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Tuesday
Aug202013

Empty Splendor

To have a genuine appreciation for the world we must see it directly, says the late Traleg Rinpoche. The tantric path teaches us how to cut through our concepts and confusion so we can experience reality in its full vividness and clarity.

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Tuesday
Aug202013

Forum: Karma: Fate or Freedom? 

Introduction By David Loy

Many Buddhist teachings seem quite modern in their emphasis on such things as impermanence and interde­pendence (evolution, ecology), insubstantial­ity (physics), and the deceptions of language (philosophy). Yet the same cannot be said for karma, which points to an inexorable moral law built into the cosmos. This doesn’t mean that the doctrine of karma should be dismissed or ignored, but it does encourage us to interrogate those teachings and to ask, what does karma mean for us today?

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Tuesday
Aug202013

The View from Mount Meru

In light of modern knowledge, traditional Buddhist cosmology may seem irrelevant or quaint at best. But as Ajahn Punnadhammo explains, the world system it describes contains important insights for practicing the Buddhist teachings.

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Tuesday
Aug202013

Preparing to Die 

Death is a journey into the unknown, but like any journey it goes better if you’re prepared. Andrew Holecek offers meditations and teachings from the Tibetan Buddhist tradition to help you prepare for the end of life—and what comes next.

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Tuesday
Aug202013

Rules to Live By

Doing the right thing doesn’t always mean following the rules, says Edward Brown. He only wishes he had known that years ago when he was deciding the fate of a young Zen student at Tassajara.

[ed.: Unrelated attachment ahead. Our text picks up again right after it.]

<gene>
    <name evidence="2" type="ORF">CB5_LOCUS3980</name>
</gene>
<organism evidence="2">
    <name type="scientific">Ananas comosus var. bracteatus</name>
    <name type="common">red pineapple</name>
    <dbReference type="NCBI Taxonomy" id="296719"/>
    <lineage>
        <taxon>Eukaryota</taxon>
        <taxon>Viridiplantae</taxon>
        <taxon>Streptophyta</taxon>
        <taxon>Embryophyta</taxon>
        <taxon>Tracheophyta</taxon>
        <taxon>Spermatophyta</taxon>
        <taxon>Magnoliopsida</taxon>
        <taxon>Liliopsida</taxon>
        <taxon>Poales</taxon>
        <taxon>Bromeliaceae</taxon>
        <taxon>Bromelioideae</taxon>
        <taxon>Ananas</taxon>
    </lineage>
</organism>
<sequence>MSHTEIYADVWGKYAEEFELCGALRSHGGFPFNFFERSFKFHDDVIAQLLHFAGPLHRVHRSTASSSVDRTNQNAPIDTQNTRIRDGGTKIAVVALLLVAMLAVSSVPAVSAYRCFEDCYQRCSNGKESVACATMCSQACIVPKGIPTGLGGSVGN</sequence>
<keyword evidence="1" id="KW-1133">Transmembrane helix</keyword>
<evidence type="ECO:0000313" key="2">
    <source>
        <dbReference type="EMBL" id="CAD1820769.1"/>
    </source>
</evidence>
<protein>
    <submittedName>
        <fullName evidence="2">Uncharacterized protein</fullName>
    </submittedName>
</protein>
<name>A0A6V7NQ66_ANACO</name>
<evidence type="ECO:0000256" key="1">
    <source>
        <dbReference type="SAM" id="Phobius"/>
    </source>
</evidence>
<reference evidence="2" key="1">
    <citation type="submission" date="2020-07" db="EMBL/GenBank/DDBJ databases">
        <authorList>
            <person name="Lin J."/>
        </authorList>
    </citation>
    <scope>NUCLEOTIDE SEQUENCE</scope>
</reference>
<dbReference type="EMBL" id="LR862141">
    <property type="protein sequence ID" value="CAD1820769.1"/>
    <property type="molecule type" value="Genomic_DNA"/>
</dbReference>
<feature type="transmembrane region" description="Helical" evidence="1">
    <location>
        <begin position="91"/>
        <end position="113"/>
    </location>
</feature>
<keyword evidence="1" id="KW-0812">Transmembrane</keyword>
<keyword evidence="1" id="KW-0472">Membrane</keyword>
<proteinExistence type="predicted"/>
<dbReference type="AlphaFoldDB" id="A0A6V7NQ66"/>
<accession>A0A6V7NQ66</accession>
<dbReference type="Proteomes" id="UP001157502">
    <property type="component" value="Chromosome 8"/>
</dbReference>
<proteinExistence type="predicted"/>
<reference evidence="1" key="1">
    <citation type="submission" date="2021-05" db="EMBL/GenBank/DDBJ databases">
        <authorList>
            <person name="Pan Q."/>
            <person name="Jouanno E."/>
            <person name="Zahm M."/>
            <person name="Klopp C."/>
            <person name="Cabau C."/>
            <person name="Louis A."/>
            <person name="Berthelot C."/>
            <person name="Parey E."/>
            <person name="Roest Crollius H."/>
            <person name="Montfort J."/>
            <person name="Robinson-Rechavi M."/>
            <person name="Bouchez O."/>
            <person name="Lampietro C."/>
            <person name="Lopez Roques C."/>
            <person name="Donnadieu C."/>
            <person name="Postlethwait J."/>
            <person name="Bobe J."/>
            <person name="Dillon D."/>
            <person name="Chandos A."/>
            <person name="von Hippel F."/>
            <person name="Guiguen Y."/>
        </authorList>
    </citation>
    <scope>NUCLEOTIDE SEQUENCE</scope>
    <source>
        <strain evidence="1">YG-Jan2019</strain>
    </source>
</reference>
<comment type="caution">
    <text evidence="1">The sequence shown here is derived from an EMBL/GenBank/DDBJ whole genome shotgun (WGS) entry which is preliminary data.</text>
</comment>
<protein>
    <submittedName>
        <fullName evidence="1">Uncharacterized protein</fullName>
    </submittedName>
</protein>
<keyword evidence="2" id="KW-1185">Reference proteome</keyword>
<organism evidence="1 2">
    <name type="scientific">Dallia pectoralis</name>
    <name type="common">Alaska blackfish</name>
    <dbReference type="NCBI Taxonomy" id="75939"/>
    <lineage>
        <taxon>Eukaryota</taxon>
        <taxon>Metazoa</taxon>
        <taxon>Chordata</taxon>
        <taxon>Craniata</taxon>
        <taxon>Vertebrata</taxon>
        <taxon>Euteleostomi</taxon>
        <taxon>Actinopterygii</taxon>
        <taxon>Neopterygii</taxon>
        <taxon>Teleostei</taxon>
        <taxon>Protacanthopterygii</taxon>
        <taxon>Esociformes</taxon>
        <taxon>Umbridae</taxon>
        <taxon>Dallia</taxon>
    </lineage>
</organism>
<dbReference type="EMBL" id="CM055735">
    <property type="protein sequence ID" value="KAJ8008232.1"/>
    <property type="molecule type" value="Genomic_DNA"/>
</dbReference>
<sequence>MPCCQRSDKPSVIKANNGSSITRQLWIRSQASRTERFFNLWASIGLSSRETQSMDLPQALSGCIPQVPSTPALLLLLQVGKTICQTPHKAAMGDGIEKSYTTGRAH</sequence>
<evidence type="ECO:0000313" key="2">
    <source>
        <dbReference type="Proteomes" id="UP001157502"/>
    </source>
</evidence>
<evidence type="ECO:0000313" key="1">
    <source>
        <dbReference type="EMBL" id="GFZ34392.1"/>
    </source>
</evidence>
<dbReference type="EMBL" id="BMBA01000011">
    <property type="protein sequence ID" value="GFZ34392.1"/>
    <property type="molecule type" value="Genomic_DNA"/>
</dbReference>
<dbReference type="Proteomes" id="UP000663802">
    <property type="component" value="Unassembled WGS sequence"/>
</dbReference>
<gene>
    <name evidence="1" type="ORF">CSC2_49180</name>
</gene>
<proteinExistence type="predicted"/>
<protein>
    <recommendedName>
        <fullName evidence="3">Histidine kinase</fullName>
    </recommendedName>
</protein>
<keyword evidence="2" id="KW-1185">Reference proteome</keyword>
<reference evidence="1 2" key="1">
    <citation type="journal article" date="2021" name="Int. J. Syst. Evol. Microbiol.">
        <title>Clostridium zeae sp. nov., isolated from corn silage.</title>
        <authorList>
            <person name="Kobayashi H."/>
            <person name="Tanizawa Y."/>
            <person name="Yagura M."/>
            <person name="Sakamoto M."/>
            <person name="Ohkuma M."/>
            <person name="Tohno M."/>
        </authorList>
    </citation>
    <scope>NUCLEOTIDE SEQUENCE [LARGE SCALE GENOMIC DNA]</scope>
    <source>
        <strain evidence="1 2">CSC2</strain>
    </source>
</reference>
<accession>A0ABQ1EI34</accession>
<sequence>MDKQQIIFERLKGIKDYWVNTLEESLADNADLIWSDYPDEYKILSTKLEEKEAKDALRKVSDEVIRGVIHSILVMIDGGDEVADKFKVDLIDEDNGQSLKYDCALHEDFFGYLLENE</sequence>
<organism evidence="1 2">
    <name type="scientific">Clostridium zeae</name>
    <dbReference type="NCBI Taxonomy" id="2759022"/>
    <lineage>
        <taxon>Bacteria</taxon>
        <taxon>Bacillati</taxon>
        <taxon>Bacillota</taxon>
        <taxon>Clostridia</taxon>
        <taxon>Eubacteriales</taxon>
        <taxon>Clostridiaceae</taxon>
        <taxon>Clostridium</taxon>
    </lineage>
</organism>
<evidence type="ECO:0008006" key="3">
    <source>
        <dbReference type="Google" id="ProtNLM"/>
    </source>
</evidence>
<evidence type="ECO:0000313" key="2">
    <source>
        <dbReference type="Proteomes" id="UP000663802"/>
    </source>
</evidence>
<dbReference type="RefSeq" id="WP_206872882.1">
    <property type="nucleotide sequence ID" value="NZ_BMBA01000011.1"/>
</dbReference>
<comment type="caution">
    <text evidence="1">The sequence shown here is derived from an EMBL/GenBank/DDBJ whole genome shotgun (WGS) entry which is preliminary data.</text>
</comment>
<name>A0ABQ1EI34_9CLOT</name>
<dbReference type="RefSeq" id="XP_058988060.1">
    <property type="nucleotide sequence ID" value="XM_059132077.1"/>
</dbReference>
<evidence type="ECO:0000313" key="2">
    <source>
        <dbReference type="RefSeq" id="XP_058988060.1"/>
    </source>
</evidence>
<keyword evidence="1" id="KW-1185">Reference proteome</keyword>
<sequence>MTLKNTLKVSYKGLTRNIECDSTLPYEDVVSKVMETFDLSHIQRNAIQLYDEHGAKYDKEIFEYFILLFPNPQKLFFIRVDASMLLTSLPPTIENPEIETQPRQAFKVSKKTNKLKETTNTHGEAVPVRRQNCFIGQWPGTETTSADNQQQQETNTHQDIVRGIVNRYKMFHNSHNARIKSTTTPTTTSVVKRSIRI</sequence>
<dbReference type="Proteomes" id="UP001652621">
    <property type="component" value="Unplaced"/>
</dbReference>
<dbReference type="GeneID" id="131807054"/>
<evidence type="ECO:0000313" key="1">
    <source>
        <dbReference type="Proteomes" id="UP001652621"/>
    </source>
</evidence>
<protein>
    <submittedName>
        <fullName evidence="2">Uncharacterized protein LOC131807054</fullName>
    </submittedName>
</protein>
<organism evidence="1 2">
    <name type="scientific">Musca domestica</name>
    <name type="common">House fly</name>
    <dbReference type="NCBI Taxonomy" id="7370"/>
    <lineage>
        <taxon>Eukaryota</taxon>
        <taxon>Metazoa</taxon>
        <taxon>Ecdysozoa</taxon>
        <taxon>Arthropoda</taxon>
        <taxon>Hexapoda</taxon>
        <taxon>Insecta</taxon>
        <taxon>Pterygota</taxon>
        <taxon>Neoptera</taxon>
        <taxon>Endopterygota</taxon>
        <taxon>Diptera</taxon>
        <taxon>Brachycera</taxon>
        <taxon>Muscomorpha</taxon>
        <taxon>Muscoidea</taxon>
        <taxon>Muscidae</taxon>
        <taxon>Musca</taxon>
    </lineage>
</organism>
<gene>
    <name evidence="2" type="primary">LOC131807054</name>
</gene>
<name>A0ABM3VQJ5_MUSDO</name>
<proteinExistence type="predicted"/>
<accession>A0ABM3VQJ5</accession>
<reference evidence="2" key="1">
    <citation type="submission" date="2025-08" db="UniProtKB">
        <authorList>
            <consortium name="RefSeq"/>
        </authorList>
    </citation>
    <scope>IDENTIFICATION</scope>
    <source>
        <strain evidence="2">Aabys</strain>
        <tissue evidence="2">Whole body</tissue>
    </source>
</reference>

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Tuesday
Aug202013

Let's Talk: What are you doing to protect your Buddhist treasures?

Ann Shaftel says there are many things we can and must do to preserve sacred Buddhist art.

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Tuesday
Aug202013

Ask the Teachers

Zenkei Blanche Hartman, Geshe Tenzin Wangyal Rinpoche, and Narayan Helen Liebenson

Q: How does a meditator deal with episodes of major depression?

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Tuesday
Aug202013

From Folk Hero to Deity

Reviewed by Geoffrey Samuel

The Epic Of Gesar Of Ling: Gesar’s Magical Birth, Early Years And Coronation As King Translated By Robin Kornman, Sangye Khandro, and Lama Chönam

Shambhala Publications, 2013 680 pages; $120

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Tuesday
Aug202013

Book Briefs

Although movies and hype about Zen martial arts abound, there are very few good books available on the disciplines. Sword of Zen (Hawaii 2013) transcends cliché musings about Zen swordplay and introduces us to the world of one of Japan’s most renowned Zen sword mas­ters, Takuan Soho (1573–1645). Along with an informative introduction and biographical sketch of Master Takuan, the book includes translations of two of his most important works on Zen swordsmanship. Author and translator Peter Haskell describes the texts in translation as “user manuals” for the Zen mind. Written to illuminate the principles of Zen through the warrior’s art, they guide the practitioner through combat situ­ations as well as daily life. For instance, Master Takuan demonstrates how a swordsman must move swiftly through a succession of attacks in battle without getting stuck on any one attacker or interrupting the flow of nonthought, and how this exemplifies the spontaneity and responsive­ness that is embodied by the Zen mind.

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Tuesday
Aug202013

Profile: Mangala Shri Bhuti

Growing up in rural northern India amid the Tibetan diaspora, Dzigar Kongtrul Rinpoche was always fascinated by America, but he never dreamed he would one day wind up living there, leading a vibrant sangha of dedicated practitioners. Yet by his early twenties he had met and married an American, Elizabeth Mattis-Namgyel, and the two were living in Nepal, where she was teaching English. In 1989 their lives took an unexpected turn when Mattis-Namgyel, at home with their newborn son, realized she would have to resume teaching at the American Cultural Center to keep the working visa that allowed her to stay in Nepal.

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